Review: Primera Bravo SE Disc Publisher

Note: Though it’s clumsy phrasing throughout this review I refer to the Primera Bravo SE Disc Publisher by its full name because Primera makes a similarly named unit, the Bravo SE AutoPrinter. The AutoPrinter model prints, but does not burn, DVDs. It’s a critical distinction, and one that you want to make sure you’re aware of if you decide to purchase either unit!

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Though the days of online distribution are upon us, DVDs still remain a (if not the) most effective way of sharing work seriously with an audience.

Obviously, one way of producing DVDs of one’s work is to burn discs individually on your computer. After burning, you can label them by hand or, if you have a printer that accepts DVDs, use a printer. This method works fine if you’ve just got a handful to burn. Sometimes these printers can be fussy, though. Don’t get me started on my experiences with my Epson R200 printer.

Another way of producing DVDs is to have them produced by a professional duplication house (e.g., DiscMakers). This is the way to go if you need hundreds for festival submissions, online or in-person sales.

But what about if you need somewhere between a dozen and a thousand? What if you find yourself needing to burn and print a moderate number discs, particularly projects that need to be updated intermittently (like, say, a demo reel)?

The Primera Bravo SE Disc Publisher aims for this market. A combination laser jet printer, DVD burner, and robotic arm, it automates the burning and printing up to 20 DVDs at a time. I have been testing one for the past couple of months, and here are my findings:

Pros:

Once set up, it does the job without hassle. Setting up the Primera Bravo SE Disc Publisher with a Windows-based computer was fairly hassle free. And once it was set up the unit performed like a charm. Readers of this site may be doing a double-take — Did Paul just say Windows machine? Yup. I first tried setting up the Bravo SE Disc Publisher using an older “sunflower” iMac. That unit simply didn’t have enough RAM and processor speed to do the job. Worse, though, was the fact that, regardless of the Mac computer I used, the included software was buggy and the features were limited. On a Windows-based machine the Bravo SE Disc Publisher has worked flawlessly and the included burning and label design software is easy to use.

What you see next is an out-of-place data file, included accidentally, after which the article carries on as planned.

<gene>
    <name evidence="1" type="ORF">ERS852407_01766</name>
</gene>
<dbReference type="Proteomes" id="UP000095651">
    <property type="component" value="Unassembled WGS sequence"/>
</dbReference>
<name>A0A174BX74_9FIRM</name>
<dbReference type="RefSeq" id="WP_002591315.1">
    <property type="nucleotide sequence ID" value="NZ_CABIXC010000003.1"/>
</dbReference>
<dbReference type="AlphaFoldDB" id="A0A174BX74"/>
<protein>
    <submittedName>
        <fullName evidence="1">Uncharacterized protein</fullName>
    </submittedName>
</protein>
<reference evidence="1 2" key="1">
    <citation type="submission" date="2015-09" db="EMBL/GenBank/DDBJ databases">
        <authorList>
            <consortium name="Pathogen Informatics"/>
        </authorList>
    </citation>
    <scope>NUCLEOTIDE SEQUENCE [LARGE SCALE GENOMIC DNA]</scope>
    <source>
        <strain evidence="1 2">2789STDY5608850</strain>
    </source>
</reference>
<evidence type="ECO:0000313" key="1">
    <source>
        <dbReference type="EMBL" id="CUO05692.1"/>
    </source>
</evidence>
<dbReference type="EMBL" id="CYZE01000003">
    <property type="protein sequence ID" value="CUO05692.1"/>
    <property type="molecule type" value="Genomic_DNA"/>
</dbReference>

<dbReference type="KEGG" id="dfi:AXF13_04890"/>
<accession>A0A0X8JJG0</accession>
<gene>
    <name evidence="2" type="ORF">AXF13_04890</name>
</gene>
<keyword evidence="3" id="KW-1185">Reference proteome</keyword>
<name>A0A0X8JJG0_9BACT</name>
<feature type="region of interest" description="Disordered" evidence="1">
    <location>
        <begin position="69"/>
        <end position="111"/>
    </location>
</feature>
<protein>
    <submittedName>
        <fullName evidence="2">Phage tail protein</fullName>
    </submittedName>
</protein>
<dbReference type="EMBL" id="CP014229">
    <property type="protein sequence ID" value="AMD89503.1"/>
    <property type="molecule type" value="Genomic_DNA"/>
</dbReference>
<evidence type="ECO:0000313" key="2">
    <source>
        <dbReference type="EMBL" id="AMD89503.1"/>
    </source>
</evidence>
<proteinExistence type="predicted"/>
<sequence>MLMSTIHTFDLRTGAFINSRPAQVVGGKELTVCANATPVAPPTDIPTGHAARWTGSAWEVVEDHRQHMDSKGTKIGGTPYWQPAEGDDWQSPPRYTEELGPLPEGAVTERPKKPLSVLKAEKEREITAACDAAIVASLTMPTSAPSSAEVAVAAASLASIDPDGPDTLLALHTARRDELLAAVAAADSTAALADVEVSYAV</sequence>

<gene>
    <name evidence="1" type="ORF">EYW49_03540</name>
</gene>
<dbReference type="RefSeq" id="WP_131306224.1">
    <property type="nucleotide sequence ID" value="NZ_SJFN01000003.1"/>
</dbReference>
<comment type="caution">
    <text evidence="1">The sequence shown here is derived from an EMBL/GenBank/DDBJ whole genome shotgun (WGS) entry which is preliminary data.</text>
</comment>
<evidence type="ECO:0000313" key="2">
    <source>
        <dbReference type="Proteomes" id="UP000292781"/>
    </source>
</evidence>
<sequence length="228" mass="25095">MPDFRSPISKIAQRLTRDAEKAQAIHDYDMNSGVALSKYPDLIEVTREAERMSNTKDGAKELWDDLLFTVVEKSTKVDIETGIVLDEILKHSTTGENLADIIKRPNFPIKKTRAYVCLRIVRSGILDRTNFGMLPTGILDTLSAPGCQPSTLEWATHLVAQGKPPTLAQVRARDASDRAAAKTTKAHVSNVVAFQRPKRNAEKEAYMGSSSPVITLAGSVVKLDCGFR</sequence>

Automation is a beautiful thing. The Bravo SE Disc Publisher will do runs of 20 discs. In my tests, the unit only stopped mid-run because of an error once, and that error was an operator error. (The “finished disc” tray should be extended when printing one disc, but pushed in when printing two or morel I left it out once when I should have pushed it in.) After a number of runs I grew confident that the unit didn’t need “nursing.” I felt confident leaving it alone and concentrating on other work.

It’s pretty speedy. The time it takes to burn and print a run of 20 is dependent on a lot of factors — the length of the program, the design of the label, your computer’s processor speed and RAM. With my set-up the Bravo SE Disc Publisher was able to burn 20 DVDs of a short program (30 minutes or so) with a basic text label in about an hour. I was satisfied with those results.

Results have been reliable. The DVDs I’ve burned work, and they look consistently good. ‘Nuff said.

Cons:

Not so hot on Macintosh. Though, admittedly, I tried using an iMac that didn’t have enough oomph to get the job done, the design/burning software included for Mac was not as feature rich.

Ultimately, whether this unit is for you depends on your DVD burning needs. The results are more immediate than sending the DVDs off for replication, and the thing is far speedier than burning and printing with your computer and a printer that requires you loading discs one-by-one. However, for the cost of a Bravo SE Disc Publisher (about $1500 online) you could do two 300 disc runs (including cases and full-color sleeves) at DiscMakers. And remember, you’ll need to purchase blank DVDs, blank cases, print inserts, etc. if using a Primera.

You’ll have to do your own cost-benefit analysis to determine what’s most cost effective for the work you do, but for what it sets out to do, the Bravo SE Disc Publisher is a success.

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